Every year, during the Executive Forum and Fly-In, a delegation of member executives from Plumbing Manufacturers Intl. (PMI) travels to Washington...
The U.S. Environmental Protection Agency recently ordered the city of Tolleson, Ariz. to develop a plan to prevent sludge exceeding various pathogen and metal limits from being transferred off-site.
The city is required to submit its plan and lab analysis to the EPA and the Arizona Department of Environmental Quality before transferring biosolids to a composting facility or to another party. The samples must show non-detectable levels of pathogens and low concentrations of certain metals. The city must have a plan in place should batches fail EPA and ADEQ limits.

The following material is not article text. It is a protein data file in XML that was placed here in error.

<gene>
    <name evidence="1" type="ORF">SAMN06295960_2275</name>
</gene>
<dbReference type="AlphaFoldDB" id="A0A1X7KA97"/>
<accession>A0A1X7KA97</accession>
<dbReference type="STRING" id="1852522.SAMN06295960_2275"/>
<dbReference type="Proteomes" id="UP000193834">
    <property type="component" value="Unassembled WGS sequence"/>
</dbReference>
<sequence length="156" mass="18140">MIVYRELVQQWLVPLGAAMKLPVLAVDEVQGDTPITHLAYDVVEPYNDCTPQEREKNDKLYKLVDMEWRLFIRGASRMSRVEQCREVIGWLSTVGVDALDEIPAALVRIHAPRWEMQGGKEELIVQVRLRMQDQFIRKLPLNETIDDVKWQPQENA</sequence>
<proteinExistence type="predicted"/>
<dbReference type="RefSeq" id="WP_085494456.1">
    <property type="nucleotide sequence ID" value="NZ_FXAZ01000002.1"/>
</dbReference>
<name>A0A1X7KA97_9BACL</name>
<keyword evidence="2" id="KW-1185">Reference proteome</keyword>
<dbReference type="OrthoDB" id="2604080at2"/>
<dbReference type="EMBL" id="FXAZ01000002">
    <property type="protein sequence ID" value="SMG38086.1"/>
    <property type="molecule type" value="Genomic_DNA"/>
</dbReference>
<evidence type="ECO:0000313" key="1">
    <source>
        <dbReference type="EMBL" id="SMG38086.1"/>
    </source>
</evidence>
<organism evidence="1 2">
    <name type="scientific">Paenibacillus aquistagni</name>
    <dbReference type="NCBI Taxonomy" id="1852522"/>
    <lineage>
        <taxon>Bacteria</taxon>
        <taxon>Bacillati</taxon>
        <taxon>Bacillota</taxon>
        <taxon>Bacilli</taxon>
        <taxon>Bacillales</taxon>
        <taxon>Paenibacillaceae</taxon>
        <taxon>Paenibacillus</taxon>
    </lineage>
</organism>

"The city of Tolleson has a responsibility to show that the biosolids leaving its plant are low in metals and are pathogen-free," said Alexis Strauss, the EPA's Water Division director for the Pacific Southwest region. "The EPA will continue to oversee compliance with our national requirements for environmental protection."
According to its 2002 annual report, the city's wastewater treatment plant failed to use correct methods to test for pathogens, and on two occasions detectable levels of salmonella were found. On the same sampling there were high levels of fecal coliform -- an indicator of organisms capable of causing disease.
The city also failed to run the required number of tests for arsenic and mercury in 2002. Lab results found levels of arsenic and another metal exceeding EPA and ADEQ limits.
Composting companies use sewage sludge and compost it with green waste, which is then distributed for horticultural use.